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Saboteurs, Smugglers, And Stowaways


June 7, 2011 Article Start Page 1 of 4 Next
 

Easter eggs. While some are intentionally inserted to benefit players; others are not. Sometimes these bizarre, incongruous hidden features are so obscure that even the majority of developers for the games they inhabit remained largely unaware of their existence until they were uncovered by the gaming public.

Whether they originated as meticulously crafted inside jokes, or as tiny subversions compelled by veiled motivations, the presence of these stowaways is no mere accident; each was intentionally embedded into a shipped game, either by a single disgruntled developer or a covert subset of a larger team.

What makes a game developer decide to "go rogue" and insert content without the knowledge and approval of their employers and colleagues? We will explore the question by examining instances of this phenomenon that have arisen in games from such prominent companies as Maxis, Naughty Dog, Nintendo and Atari.

Before we dive in, a few brief disclaimers:

The focus here is on content willfully inserted for the sake of sabotage, subversion, or self-aggrandizement. Therefore, something like Hot Coffee doesn't qualify, as it arose more from simple negligence rather than any deliberate effort to include it in the finished product.

By a similar token, Valve's recent radio patch for Portal also falls outside our purview, as its purpose was to hype a forthcoming sequel rather than undermine the existing game.

It should also be noted that I am a developer, not a journalist, and I make no guarantee that all of these examples constitute irrefutable, 100 percent authentic acts of subversion. Most of them are already well documented as such, but in the few cases that haven't been previously verified I have conducted approximately zero additional research to confirm or deny the presence of covert activity.

Breaking the Waves

Not long ago on NeoGAF, a user named RaoulDuke posted an unusual code for the Gamecube game Wave Race: Blue Storm. The code, which had apparently passed under the collective radar of gamers for nearly a decade, replaces the audio files for the game's announcer with quips that taunt and belittle the player. The new announcer is amusingly snarky, and the replaced dialogue, while insulting, is more lighthearted than offensive.

Overall, the "surly announcer" feature appears to have been introduced in the spirit of harmless levity, and would seem to fit in with some of the other wacky secrets in the game, such as being able to replace your jet ski with a dolphin.

All of which raises the question: why did it take almost ten years for this secret to be discovered? One possible answer lies in the fact that accessing it requires players to circumvent the normal password entry screen utilized by the game's other codes. As noted by Tips and Tricks Codebook editor Chris Bieniek (via Gus Mastrapa's GameLife article), it's clear that "somebody must have wanted it buried deep."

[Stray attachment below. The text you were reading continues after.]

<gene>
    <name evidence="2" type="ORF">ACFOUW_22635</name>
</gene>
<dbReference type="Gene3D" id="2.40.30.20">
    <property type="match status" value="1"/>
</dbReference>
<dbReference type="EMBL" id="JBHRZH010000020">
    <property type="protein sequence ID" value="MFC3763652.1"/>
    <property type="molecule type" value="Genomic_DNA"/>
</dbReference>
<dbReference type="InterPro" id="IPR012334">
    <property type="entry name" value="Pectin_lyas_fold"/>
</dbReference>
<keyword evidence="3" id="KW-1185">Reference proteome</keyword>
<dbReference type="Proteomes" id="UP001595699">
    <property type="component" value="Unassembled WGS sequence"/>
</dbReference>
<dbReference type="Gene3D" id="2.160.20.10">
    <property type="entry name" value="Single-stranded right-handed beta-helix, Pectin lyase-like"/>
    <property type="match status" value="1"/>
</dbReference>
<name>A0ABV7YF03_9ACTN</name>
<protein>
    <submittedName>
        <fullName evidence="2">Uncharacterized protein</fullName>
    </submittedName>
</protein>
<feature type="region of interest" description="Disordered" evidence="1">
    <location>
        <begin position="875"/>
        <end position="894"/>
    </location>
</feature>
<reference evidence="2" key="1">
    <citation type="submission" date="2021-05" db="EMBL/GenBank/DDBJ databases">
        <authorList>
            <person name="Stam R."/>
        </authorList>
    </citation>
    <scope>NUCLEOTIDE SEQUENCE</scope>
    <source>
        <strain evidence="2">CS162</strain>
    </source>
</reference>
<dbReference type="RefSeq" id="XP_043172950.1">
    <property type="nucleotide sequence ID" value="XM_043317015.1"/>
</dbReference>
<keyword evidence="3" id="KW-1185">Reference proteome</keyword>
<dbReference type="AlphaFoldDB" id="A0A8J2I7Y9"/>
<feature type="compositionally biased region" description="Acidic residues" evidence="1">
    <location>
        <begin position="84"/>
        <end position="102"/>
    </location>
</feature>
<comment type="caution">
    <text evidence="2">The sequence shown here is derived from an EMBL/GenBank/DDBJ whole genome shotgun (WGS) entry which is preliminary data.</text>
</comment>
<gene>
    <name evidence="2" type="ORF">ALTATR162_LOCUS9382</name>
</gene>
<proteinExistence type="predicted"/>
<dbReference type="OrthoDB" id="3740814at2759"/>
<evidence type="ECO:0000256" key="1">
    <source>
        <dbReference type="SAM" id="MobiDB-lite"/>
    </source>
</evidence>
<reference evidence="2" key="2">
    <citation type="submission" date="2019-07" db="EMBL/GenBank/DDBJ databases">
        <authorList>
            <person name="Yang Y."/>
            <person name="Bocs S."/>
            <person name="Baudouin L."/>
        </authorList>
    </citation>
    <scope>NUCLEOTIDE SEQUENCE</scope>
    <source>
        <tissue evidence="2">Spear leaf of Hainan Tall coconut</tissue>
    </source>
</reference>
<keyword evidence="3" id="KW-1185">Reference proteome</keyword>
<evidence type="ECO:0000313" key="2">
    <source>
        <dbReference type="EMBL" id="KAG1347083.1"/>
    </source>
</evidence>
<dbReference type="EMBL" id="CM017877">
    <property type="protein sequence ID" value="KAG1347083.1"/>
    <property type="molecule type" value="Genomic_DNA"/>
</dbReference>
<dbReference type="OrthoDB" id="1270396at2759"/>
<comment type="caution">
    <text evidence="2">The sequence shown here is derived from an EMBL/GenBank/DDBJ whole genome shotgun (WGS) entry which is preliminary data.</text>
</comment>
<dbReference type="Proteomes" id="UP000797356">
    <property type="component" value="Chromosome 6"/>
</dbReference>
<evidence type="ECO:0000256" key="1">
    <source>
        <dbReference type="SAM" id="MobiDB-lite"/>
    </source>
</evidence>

Of course, this naturally leads one to wonder how it was finally unearthed after all this time. RaoulDuke was not forthcoming in the terse post describing the code, omitting any information as to whether it was pure chance, random experimentation, or something other than mere serendipity that led to the discovery of such an obscure anthropological gem.

This in turn has fueled speculation as to whether the feature's discovery was truly the result of an unwitting accident, or if it was more likely to have been surreptitiously unveiled by a developer that was already aware of its existence (and possibly even responsible for its creation).

There are other suspicious aspects to the new announcer, most notably the amateurish quality of the replacement voice. The sardonic surrogate is the antithesis of the polished, enthusiastic default announcer, suggesting that the clips were created without any involvement from professional voice actors.

This may simply imply that the feature was a last minute addition, or simply a playful goof that wasn't deemed important enough to warrant devoting any substantial recording resources to its implementation. Alternatively, it could indicate that the secret voice track was inserted by an individual or small sect of the development team at NST acting on their own volition.

If the code is in fact the work of an undisclosed rogue developer, they certainly deserve commendation both for the diligence required to pull off such an elaborate prank, and for the admirable restraint they displayed in allowing it to stay buried for so long. As the next example illustrates, even the most subtle saboteurs aren't always able to execute such stealthy maneuvers without being apprehended.


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